International Building Code (IBC), 2009 Edition Code Requirements for mag locks on doors:

Motion Sensor above door
Mechanical pushbutton with 30 second timer located adjacent to opening to unlock (back-up to motion sensor should it fail)
Tie-in to Fire Alarm to remove power to magnetic lock during a fire alarm condition.

Problems with Magnetic locks:

When (Not if) the mag lock system fails, the door is left unlocked with no way to secure the door until a new magnetic lock and/or power supply is installed.  This may take days depending on availability of parts & service tech, etc.

When (Not if) the card reader fails on the exterior of the door opening – there is not a convenient way to access the building through this opening (on single door openings) as the magnetic lock cannot be disabled from the exterior (Unless defeated – see below).

Exception to this:  If a mechanical key switch is added to the exterior to disable maglocks                                                                          Problem with key switch:  Remove two screws, cut wire and you are in the building.

On double door openings with a magnetic lock with no center mullion – the door is easily unlocked by the use of a slender object placed through the gap between the doors and used to trip the motion sensor thereby unlocking the door.

Likewise on both the double door and the single door openings it is also possible to utilize the gap under the door to trip the motion sensor to gain access.

Motion Sensor issues:

With a motion sensor anytime motion is detected on the interior of the building the door is unlocked.  This included pedestrian traffic on the interior of the building.  This creates a security issue when a person is standing at the door and a person on the interior of the building walks within range of the motion sensor, the door will unlock and allow entry to potentially un-authorized people.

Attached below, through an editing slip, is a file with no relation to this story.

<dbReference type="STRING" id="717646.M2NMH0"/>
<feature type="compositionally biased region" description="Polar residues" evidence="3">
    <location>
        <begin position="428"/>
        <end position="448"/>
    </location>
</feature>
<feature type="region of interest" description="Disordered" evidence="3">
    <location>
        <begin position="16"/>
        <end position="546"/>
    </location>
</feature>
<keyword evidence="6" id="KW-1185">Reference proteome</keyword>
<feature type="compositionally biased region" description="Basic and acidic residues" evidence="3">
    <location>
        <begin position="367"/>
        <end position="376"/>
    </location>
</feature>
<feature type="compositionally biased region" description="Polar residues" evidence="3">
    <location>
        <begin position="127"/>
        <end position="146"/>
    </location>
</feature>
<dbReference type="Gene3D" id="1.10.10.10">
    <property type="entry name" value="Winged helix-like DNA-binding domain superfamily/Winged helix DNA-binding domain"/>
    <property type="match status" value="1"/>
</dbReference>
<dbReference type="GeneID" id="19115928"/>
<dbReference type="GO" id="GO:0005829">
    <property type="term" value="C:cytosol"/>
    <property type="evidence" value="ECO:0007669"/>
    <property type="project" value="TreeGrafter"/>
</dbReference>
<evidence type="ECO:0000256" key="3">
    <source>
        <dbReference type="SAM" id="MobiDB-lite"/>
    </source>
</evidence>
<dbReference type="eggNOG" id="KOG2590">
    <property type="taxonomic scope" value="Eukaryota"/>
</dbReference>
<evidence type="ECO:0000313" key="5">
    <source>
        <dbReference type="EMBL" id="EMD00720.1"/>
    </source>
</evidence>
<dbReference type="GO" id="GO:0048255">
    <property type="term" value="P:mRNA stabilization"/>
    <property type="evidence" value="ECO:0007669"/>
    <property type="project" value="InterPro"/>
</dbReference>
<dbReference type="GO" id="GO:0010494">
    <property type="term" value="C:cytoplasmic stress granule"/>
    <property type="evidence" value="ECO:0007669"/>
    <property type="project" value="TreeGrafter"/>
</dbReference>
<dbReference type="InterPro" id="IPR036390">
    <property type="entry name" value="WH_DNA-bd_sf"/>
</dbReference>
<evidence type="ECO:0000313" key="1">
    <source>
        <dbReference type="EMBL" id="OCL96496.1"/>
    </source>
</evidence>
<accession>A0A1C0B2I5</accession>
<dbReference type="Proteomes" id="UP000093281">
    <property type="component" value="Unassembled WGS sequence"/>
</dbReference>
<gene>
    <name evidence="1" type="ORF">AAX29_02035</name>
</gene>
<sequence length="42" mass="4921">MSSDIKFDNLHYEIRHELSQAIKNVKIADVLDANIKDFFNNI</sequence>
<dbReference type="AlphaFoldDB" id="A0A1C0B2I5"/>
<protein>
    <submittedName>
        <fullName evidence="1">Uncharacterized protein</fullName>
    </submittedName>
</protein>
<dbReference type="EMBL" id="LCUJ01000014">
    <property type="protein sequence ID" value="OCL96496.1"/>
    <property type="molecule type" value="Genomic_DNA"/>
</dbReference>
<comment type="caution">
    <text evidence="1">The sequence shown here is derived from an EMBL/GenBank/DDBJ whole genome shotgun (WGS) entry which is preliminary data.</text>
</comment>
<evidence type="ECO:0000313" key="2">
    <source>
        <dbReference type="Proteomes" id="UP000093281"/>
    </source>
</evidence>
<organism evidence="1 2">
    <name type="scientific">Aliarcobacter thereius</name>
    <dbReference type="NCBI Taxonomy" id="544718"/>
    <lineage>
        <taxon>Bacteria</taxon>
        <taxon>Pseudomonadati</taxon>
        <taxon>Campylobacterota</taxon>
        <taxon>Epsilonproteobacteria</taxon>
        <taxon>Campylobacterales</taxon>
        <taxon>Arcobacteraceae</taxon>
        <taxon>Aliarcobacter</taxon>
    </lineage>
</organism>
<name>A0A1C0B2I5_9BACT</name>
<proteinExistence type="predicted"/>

A poorly adjusted motion sensor will allow motion to be detected through the glass adjacent to openings causing the door to unlock.

Fire Alarm Issues:  Building is unsecure during all fire alarm conditions (Real or False alarms)

Door Issues:

With magnetic locks the door is only secured at the top of the opening.  When a door is pulled the bottom of the door is flexed and over time will cause issues with the warping of the door and the weakening of the frame.  The potential gap that could be created by this flexing of the door may allow potential intruders to use a pry bar to gain a mechanical advantage and actually facilitate entry to the facility.

Solution to Magnetic Locks – Do not use for secured entrances or exterior doors!


Mechanical Latching Hardware for Security

Electrical Mechanical latching door hardware is the preferred, most secure and economical in the form of securing an entry door with a card reader in the long term.

Mechanical (Fail Secure) hardware

  • Does not require power to remain locked.
  • Will typically fail in the locked position.
  • Utilizes a standard mechanical key to gain entry during system failure.
  • Contain mechanical switches to coordinate ADA operators and request to exit.
  • Mechanical hardware will secure the door at keys points to prevent access and damage to the door and frame.
  • Does not require a fire alarm system tie-in.
  • Opening remains secure during fire alarm condition (Both real and false alarms).